During an outbreak of Covid-19, exposure to information about epidemics, or disruption of daily routine and communication restriction could affect the psychological health of young children. are living in social assistance facilities.

 

IN THIS TIME CHILDREN CAN GO THROUGH FEELINGS AND THE FOLLOWING RESPONSE:

 

  • Difficulty sleeping, loss of appetite.
  • Have nightmares, flushing.
  • Close up or get hung up.
  • Abdominal pain or headache.
  • Anxiety syndrome appears to be away from caregivers.
  • Fear of being alone or emerging fears.
  • Behave “childish” than the age of the child.
  • Reduce your interest in fun activities.
  • Sadness, more crying.

The child’s reactions during this stage are understandable. Children need to maintain a normal rhythm as possible, play and be happy so that they can promote feelings of trust and safety.

 

YOU NEED TO REMEMBER:

  • Give your child positive information to help them feel safe.
  • Instruct children on how to prevent infection in the facility.
  • Remind the children that facility staff are taking all necessary steps to keep them healthy and safe and are available to help whenever they need it.
  • Promotes healthy habits in children.
  • Maintain the child’s regular activities at the facility.
  • Assess special needs and identify instances of children showing signs of serious stress due to trauma or loss.

 

WHAT YOU NEED TO DO:

  • Patient and understanding. Let them know that you are ready to talk to them at any time.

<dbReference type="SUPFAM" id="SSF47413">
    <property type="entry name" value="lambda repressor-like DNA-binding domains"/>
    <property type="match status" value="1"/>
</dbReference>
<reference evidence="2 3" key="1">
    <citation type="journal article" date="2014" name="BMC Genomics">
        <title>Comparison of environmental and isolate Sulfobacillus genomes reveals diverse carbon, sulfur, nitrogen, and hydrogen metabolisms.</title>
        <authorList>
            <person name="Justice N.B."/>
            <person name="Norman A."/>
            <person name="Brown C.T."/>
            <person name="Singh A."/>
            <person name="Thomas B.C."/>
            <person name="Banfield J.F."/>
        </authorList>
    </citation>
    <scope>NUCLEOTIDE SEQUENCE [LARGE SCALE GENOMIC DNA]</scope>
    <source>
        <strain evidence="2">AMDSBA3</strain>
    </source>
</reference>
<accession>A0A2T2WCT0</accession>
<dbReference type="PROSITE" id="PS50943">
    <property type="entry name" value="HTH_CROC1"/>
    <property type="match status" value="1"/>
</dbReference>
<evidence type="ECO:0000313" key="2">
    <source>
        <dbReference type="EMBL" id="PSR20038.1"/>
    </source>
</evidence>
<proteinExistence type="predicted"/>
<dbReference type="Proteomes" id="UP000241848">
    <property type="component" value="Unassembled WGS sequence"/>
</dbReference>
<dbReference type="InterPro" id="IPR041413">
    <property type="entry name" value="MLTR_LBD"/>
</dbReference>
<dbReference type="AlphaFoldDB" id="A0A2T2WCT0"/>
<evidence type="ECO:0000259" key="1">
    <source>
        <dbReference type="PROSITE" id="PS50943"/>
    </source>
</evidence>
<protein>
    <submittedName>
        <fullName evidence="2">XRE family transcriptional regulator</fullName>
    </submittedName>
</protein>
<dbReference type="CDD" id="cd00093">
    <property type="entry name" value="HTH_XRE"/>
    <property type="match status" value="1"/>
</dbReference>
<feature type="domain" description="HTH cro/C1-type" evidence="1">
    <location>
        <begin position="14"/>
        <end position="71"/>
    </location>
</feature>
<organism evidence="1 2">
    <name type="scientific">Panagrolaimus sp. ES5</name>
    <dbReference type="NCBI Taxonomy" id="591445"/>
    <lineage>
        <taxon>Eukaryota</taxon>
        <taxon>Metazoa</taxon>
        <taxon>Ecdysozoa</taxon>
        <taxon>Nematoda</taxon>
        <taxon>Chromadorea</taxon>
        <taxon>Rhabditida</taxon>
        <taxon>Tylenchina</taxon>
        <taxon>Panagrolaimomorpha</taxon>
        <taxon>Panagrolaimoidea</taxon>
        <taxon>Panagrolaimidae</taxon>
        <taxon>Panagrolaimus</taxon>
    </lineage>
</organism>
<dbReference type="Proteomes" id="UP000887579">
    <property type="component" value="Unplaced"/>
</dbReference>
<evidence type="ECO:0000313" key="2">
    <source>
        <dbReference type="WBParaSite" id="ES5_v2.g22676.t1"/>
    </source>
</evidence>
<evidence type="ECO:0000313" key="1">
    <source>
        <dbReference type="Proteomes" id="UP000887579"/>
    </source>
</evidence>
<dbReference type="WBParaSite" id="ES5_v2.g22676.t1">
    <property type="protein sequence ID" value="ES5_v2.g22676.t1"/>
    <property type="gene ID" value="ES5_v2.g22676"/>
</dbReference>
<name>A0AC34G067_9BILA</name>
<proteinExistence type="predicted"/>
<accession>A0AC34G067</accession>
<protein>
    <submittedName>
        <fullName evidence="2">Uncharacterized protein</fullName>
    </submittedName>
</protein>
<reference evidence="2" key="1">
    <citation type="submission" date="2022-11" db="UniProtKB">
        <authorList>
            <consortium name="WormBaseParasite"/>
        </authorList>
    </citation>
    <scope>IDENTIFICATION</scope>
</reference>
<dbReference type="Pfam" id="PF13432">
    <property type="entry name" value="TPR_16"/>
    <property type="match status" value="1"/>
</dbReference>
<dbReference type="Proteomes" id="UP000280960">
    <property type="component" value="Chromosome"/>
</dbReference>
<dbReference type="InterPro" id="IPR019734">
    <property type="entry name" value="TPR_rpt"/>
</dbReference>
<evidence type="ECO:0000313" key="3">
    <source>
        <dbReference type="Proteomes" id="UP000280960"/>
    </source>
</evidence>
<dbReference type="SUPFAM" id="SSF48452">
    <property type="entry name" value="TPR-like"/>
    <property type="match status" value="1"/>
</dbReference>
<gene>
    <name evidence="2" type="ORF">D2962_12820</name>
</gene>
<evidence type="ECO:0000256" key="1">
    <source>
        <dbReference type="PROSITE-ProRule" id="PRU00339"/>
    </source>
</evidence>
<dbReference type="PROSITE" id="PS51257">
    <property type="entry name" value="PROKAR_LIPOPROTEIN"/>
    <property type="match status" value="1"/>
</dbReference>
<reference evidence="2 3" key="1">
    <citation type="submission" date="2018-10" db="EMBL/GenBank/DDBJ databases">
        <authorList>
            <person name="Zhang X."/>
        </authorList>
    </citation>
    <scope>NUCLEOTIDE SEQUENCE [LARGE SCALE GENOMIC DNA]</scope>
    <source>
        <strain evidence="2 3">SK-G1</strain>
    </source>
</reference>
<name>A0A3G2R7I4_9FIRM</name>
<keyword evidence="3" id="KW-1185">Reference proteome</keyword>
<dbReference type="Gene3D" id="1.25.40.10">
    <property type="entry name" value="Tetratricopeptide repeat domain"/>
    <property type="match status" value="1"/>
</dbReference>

• If your child doesn’t want to talk, try to find other ways for them to express, for example through drawing or playing.
  • When they share, pay attention and listen to what they say. Let your child talk about their concerns and fears.
  • Use simple ways to comfort and reassure children, helping them release stressful emotions.
  • Don’t get angry when your child acts aggressively, or out of the way. Be patient to find out what causes these problems.
  • Keep routine and routine as much as possible
  • Create conditions for children to connect regularly with family and relatives (if any)
  • Regularly praise your child for his or her strengths.
  • Pay attention to taking measures to meet the unique needs of special groups of children, such as children with disabilities.
  • Be an example for your child: you need to take good care of yourself and control your emotions well to create a positive, reassuring environment around your child at the social assistance facility.

 

IF A CHILD IS A SERIOUS PROBLEM OF FEELING AND STAFF, FIND HELP BY:

Call the National Child Protection Call Center 111 (available 24/7) or

 Call the Center for Women and Development Hotline

0946.833.380/ 0946.833.382/ 0946.833.384

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NATIONAL CHILD PROTECTION HOTLINE

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ESSENTIAL SERVICES FOR CHILDREN AND WOMEN AS VICTIMS OF VIOLENCE

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